Nsuta representative Williams Adomako said on Thursday teams that were trying to rescue the miners after the pit caved in on Sunday managed to locate the body of one miner and bring it to the surface.
But they were unable to reach 16 others in the stricken mine, which is more than 80 meters deep.
Government and local officials decided to stop the rescue in agreement with the families, said Adomako.
“Seventeen people have died … We cannot bring them up. All those here agree we should cover them,” he added.
Local chiefs were expected to perform burial rituals on Thursday.
Firefighter Ebenezer Yenzu, who was part of the rescue team, said the decision to stop the search was taken because of the risk of further collapses and on health grounds.
“As the days are going by the bodies are decaying. It can cause communicable diseases too,” he added.
On Wednesday, five bodies were spotted in the mine, but they and others were surrounded by stone debris.
Local resident Francis Eshun said covering the abandoned mine would prevent others from entering in the future.
“If they left it open they would definitely go back in to mine there,” he added.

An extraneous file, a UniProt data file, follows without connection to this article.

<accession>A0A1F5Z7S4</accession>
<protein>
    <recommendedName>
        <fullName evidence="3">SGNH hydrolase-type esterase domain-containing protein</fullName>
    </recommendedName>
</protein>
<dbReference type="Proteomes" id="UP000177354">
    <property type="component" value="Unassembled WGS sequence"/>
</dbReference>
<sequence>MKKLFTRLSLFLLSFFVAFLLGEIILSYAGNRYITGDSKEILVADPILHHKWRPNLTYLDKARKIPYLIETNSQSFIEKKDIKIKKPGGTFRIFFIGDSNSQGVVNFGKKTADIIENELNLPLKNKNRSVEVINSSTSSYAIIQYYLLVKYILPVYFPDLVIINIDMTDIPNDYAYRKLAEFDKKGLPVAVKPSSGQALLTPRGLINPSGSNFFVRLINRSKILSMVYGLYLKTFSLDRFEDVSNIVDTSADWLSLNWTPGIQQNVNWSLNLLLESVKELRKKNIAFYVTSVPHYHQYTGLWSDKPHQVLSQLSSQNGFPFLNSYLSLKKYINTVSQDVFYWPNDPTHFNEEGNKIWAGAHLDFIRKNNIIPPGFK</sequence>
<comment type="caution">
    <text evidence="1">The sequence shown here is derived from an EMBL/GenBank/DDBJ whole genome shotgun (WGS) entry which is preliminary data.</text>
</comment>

The accident has been blamed on small-scale gold mining, known in Ghana as “Galamsey,” which has recently been the target of a government crackdown on environmental grounds.
One of the miners who escaped said he heard “unusual sounds” from the ground that prompted him to call on his colleagues to stop and go to the surface.
But as they climbed out, the walls of the mine collapsed.
Ghana is Africa’s second-largest gold producer, and exports of the commodity, along with minerals and oil, drive the country’s economic growth.
The industry involves a number of major global players but small-scale, illegal mining has been a persistent problem and accidents are frequent.
In 2010, at least 45 people were killed when an illegal mine collapsed after heavy rains.